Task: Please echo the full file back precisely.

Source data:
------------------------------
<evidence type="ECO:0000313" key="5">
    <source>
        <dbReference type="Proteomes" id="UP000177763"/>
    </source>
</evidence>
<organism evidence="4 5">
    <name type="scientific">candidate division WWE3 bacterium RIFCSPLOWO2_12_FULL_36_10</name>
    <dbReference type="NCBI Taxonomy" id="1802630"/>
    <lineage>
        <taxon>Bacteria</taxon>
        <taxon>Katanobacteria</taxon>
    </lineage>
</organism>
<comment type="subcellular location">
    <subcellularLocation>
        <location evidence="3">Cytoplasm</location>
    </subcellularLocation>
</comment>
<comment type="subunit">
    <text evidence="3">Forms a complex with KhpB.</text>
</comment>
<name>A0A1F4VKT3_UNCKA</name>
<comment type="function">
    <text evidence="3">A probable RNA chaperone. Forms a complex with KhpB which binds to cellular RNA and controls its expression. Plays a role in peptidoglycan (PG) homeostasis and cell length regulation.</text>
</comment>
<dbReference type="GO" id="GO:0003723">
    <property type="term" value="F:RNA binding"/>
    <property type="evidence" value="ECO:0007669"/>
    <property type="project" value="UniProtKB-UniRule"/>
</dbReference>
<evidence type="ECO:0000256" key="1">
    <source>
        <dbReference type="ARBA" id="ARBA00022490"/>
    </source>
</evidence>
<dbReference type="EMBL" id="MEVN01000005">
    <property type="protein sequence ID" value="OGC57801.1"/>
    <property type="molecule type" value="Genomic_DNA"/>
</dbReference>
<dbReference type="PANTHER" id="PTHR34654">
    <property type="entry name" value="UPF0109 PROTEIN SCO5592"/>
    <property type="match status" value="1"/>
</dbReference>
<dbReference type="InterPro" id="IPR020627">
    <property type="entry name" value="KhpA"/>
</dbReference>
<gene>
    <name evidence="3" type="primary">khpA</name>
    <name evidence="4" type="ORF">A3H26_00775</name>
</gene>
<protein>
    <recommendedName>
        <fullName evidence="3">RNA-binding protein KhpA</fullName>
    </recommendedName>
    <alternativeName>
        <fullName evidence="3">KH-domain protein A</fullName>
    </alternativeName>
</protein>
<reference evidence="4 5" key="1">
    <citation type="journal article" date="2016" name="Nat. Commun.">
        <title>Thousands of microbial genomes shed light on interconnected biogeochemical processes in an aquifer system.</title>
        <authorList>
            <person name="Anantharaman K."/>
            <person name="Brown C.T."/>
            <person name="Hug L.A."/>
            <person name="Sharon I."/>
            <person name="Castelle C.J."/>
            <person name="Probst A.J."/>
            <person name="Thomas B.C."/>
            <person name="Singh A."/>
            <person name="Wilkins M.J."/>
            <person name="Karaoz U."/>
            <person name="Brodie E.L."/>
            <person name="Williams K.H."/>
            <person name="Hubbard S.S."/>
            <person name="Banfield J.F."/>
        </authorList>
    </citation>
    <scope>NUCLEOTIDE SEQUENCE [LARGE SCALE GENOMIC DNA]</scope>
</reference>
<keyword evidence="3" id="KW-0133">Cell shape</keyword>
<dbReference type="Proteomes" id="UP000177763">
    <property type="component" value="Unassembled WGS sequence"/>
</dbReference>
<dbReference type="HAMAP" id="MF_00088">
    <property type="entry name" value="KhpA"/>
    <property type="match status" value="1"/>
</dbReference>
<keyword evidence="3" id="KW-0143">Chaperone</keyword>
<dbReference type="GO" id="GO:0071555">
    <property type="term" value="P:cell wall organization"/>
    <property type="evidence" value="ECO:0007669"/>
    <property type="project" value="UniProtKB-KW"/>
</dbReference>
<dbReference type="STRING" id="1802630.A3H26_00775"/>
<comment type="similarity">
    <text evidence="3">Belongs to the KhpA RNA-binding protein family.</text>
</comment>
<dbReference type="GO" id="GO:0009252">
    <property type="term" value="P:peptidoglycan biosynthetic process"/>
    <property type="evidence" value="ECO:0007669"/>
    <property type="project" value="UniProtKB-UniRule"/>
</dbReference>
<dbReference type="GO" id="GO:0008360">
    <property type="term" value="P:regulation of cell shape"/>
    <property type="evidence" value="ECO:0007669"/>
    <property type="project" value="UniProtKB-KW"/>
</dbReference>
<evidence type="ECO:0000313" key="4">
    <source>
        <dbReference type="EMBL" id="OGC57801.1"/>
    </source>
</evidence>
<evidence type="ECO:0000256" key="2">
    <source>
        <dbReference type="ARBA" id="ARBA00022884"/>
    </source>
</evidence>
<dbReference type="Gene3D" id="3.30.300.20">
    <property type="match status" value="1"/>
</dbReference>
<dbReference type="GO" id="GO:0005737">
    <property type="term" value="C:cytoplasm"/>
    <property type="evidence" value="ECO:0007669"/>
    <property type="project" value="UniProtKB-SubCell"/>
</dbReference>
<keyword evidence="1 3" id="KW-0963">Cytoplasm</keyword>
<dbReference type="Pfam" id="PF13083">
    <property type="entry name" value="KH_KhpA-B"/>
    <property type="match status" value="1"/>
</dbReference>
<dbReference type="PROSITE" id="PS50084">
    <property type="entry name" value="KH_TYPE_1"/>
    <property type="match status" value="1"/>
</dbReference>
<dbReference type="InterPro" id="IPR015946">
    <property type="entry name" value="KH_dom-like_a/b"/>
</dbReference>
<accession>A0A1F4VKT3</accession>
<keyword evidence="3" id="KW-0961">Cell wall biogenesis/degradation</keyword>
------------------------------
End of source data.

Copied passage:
<evidence type="ECO:0000313" key="5">
    <source>
        <dbReference type="Proteomes" id="UP000177763"/>
    </source>
</evidence>
<organism evidence="4 5">
    <name type="scientific">candidate division WWE3 bacterium RIFCSPLOWO2_12_FULL_36_10</name>
    <dbReference type="NCBI Taxonomy" id="1802630"/>
    <lineage>
        <taxon>Bacteria</taxon>
        <taxon>Katanobacteria</taxon>
    </lineage>
</organism>
<comment type="subcellular location">
    <subcellularLocation>
        <location evidence="3">Cytoplasm</location>
    </subcellularLocation>
</comment>
<comment type="subunit">
    <text evidence="3">Forms a complex with KhpB.</text>
</comment>
<name>A0A1F4VKT3_UNCKA</name>
<comment type="function">
    <text evidence="3">A probable RNA chaperone. Forms a complex with KhpB which binds to cellular RNA and controls its expression. Plays a role in peptidoglycan (PG) homeostasis and cell length regulation.</text>
</comment>
<dbReference type="GO" id="GO:0003723">
    <property type="term" value="F:RNA binding"/>
    <property type="evidence" value="ECO:0007669"/>
    <property type="project" value="UniProtKB-UniRule"/>
</dbReference>
<evidence type="ECO:0000256" key="1">
    <source>
        <dbReference type="ARBA" id="ARBA00022490"/>
    </source>
</evidence>
<dbReference type="EMBL" id="MEVN01000005">
    <property type="protein sequence ID" value="OGC57801.1"/>
    <property type="molecule type" value="Genomic_DNA"/>
</dbReference>
<dbReference type="PANTHER" id="PTHR34654">
    <property type="entry name" value="UPF0109 PROTEIN SCO5592"/>
    <property type="match status" value="1"/>
</dbReference>
<dbReference type="InterPro" id="IPR020627">
    <property type="entry name" value="KhpA"/>
</dbReference>
<gene>
    <name evidence="3" type="primary">khpA</name>
    <name evidence="4" type="ORF">A3H26_00775</name>
</gene>
<protein>
    <recommendedName>
        <fullName evidence="3">RNA-binding protein KhpA</fullName>
    </recommendedName>
    <alternativeName>
        <fullName evidence="3">KH-domain protein A</fullName>
    </alternativeName>
</protein>
<reference evidence="4 5" key="1">
    <citation type="journal article" date="2016" name="Nat. Commun.">
        <title>Thousands of microbial genomes shed light on interconnected biogeochemical processes in an aquifer system.</title>
        <authorList>
            <person name="Anantharaman K."/>
            <person name="Brown C.T."/>
            <person name="Hug L.A."/>
            <person name="Sharon I."/>
            <person name="Castelle C.J."/>
            <person name="Probst A.J."/>
            <person name="Thomas B.C."/>
            <person name="Singh A."/>
            <person name="Wilkins M.J."/>
            <person name="Karaoz U."/>
            <person name="Brodie E.L."/>
            <person name="Williams K.H."/>
            <person name="Hubbard S.S."/>
            <person name="Banfield J.F."/>
        </authorList>
    </citation>
    <scope>NUCLEOTIDE SEQUENCE [LARGE SCALE GENOMIC DNA]</scope>
</reference>
<keyword evidence="3" id="KW-0133">Cell shape</keyword>
<dbReference type="Proteomes" id="UP000177763">
    <property type="component" value="Unassembled WGS sequence"/>
</dbReference>
<dbReference type="HAMAP" id="MF_00088">
    <property type="entry name" value="KhpA"/>
    <property type="match status" value="1"/>
</dbReference>
<keyword evidence="3" id="KW-0143">Chaperone</keyword>
<dbReference type="GO" id="GO:0071555">
    <property type="term" value="P:cell wall organization"/>
    <property type="evidence" value="ECO:0007669"/>
    <property type="project" value="UniProtKB-KW"/>
</dbReference>
<dbReference type="STRING" id="1802630.A3H26_00775"/>
<comment type="similarity">
    <text evidence="3">Belongs to the KhpA RNA-binding protein family.</text>
</comment>
<dbReference type="GO" id="GO:0009252">
    <property type="term" value="P:peptidoglycan biosynthetic process"/>
    <property type="evidence" value="ECO:0007669"/>
    <property type="project" value="UniProtKB-UniRule"/>
</dbReference>
<dbReference type="GO" id="GO:0008360">
    <property type="term" value="P:regulation of cell shape"/>
    <property type="evidence" value="ECO:0007669"/>
    <property type="project" value="UniProtKB-KW"/>
</dbReference>
<evidence type="ECO:0000313" key="4">
    <source>
        <dbReference type="EMBL" id="OGC57801.1"/>
    </source>
</evidence>
<evidence type="ECO:0000256" key="2">
    <source>
        <dbReference type="ARBA" id="ARBA00022884"/>
    </source>
</evidence>
<dbReference type="Gene3D" id="3.30.300.20">
    <property type="match status" value="1"/>
</dbReference>
<dbReference type="GO" id="GO:0005737">
    <property type="term" value="C:cytoplasm"/>
    <property type="evidence" value="ECO:0007669"/>
    <property type="project" value="UniProtKB-SubCell"/>
</dbReference>
<keyword evidence="1 3" id="KW-0963">Cytoplasm</keyword>
<dbReference type="Pfam" id="PF13083">
    <property type="entry name" value="KH_KhpA-B"/>
    <property type="match status" value="1"/>
</dbReference>
<dbReference type="PROSITE" id="PS50084">
    <property type="entry name" value="KH_TYPE_1"/>
    <property type="match status" value="1"/>
</dbReference>
<dbReference type="InterPro" id="IPR015946">
    <property type="entry name" value="KH_dom-like_a/b"/>
</dbReference>
<accession>A0A1F4VKT3</accession>
<keyword evidence="3" id="KW-0961">Cell wall biogenesis/degradation</keyword>